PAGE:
New dates and fossils from Jebel Irhoud in Morocco suggest that our species emerged across Africa. The new findings may help researchers sort out how these selected fossils from the past 600,000 years are related to modern humans and to one another. (Or will result in more of the same “socio-academic” arguments over which “fossil humans” are WORTHY of being the ancestors of modern European H. sapiens)
The fossils suggest that faces evolved modern features before the skull and brain took on the globular shape (how magical!) seen in the Herto fossils and in living people. “It’s a long story—it wasn’t that one day, suddenly these people were modern,” Hublin says.
Neandertals show the same pattern: Putative Neandertal ancestors such as 400,000-year-old fossils in Spain have elongated, archaic skulls with specialized Neandertal traits in their faces. “It’s a plausible argument that the face evolves first,” (Really?) says paleoanthropologist Richard Klein of Stanford University in Palo Alto, California, although researchers don’t know what selection pressures might drive this. (Actually, many scenarios have been put forth as to changes in face shape – from changes in diet to a trend toward “gracile neoteny”)
The traditional anthropological arguments follow:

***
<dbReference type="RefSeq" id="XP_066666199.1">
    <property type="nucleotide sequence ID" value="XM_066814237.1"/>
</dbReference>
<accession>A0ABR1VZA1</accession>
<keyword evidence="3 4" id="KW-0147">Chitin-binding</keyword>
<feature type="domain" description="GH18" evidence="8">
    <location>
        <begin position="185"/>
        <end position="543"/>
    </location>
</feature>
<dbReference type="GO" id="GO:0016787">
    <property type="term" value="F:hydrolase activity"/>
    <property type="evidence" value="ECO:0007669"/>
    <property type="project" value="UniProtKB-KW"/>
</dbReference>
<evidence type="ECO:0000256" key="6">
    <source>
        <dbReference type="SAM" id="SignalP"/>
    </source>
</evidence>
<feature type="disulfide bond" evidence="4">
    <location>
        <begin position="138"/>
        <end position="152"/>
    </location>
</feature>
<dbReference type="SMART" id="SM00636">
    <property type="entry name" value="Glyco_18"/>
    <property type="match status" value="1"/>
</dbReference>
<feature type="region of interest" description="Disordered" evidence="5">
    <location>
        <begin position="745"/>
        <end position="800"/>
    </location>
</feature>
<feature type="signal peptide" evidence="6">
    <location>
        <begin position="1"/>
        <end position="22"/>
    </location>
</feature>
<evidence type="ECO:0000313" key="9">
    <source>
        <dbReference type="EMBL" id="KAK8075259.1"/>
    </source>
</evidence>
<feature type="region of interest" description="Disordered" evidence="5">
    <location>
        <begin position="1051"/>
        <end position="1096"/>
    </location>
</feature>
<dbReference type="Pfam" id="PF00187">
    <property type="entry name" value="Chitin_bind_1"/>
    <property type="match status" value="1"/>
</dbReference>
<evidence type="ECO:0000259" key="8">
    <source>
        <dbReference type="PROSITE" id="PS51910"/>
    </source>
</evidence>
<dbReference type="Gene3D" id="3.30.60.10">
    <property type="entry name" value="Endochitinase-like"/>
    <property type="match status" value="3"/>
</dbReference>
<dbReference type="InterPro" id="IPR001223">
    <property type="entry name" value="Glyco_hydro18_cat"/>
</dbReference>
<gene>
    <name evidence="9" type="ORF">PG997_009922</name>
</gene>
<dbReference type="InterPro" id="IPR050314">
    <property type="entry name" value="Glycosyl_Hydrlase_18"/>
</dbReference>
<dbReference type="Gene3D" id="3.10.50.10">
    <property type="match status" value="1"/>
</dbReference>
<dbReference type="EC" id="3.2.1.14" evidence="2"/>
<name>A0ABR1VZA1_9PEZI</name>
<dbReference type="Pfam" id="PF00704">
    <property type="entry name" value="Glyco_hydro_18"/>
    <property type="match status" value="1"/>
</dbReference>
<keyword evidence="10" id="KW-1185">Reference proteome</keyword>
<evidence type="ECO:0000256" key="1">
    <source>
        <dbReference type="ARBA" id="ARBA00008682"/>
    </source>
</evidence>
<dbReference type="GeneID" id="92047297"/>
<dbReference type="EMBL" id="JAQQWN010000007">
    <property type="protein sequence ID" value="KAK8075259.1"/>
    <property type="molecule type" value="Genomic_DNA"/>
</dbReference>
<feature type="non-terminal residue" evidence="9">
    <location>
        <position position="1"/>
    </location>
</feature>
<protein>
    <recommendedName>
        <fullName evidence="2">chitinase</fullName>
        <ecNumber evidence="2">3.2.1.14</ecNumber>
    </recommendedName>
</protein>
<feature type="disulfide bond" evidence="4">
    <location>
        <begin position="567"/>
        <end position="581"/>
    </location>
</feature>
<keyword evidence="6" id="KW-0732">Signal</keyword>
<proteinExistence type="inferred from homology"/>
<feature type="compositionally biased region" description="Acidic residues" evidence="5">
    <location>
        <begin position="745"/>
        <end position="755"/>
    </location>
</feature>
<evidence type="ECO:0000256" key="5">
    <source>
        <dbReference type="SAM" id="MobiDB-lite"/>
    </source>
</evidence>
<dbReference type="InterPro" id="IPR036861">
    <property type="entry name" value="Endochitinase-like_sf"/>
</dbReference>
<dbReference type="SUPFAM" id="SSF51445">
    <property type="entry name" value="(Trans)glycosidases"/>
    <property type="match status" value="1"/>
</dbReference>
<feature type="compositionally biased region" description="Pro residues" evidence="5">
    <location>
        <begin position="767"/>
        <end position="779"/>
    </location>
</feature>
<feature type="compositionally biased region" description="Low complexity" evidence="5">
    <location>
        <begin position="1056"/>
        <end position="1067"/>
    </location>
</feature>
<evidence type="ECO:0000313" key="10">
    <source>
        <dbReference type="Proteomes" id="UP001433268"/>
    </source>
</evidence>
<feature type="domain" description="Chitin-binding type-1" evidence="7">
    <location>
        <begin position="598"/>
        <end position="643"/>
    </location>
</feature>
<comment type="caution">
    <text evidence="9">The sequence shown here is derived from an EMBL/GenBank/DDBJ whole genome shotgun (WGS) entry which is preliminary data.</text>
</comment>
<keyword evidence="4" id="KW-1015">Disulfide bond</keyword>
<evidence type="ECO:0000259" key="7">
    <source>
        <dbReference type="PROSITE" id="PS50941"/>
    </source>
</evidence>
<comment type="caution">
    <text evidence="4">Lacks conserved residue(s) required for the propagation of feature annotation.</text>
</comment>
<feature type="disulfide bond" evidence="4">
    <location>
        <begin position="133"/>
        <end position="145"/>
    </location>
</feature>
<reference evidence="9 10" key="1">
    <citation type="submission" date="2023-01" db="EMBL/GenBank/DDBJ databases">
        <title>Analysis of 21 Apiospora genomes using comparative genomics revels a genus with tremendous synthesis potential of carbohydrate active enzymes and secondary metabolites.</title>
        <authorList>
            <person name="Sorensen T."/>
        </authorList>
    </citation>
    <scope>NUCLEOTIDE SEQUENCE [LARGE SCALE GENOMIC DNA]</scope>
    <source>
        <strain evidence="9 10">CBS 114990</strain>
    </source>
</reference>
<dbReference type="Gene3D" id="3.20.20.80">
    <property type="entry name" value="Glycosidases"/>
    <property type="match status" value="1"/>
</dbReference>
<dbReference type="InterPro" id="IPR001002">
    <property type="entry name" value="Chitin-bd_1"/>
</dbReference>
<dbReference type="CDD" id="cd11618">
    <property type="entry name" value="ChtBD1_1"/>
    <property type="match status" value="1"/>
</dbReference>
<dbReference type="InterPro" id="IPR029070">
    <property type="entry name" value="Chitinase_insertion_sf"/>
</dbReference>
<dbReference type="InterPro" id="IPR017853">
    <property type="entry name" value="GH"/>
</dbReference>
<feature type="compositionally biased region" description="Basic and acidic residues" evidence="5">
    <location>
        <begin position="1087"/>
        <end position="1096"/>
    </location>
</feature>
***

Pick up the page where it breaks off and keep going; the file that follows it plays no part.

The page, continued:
This scenario hinges on the revised date for the skull, which was obtained from burnt flint tools. (The tools also confirm that the Jebel Irhoud people controlled fire.) Archaeologist Daniel Richter of the Max Planck in Leipzig used a thermoluminescence technique to measure how much time had elapsed since crystalline minerals in the flint were heated by fire. He got 14 dates that yielded an average age of 314,000 years, with a margin of error from 280,000 to 350,000 years. This fits with another new date of 286,000 years (with a range of 254,000 to 318,000 years), from improved radiometric dating of a tooth. These findings suggest that the previous date was wrong, and fit with the known age of certain species of zebra, leopard, and antelope in the same layer of sediment. “From a dating standpoint, I think they’ve done a really good job,” says geochronologist Bert Roberts of the University of Wollongong in Australia.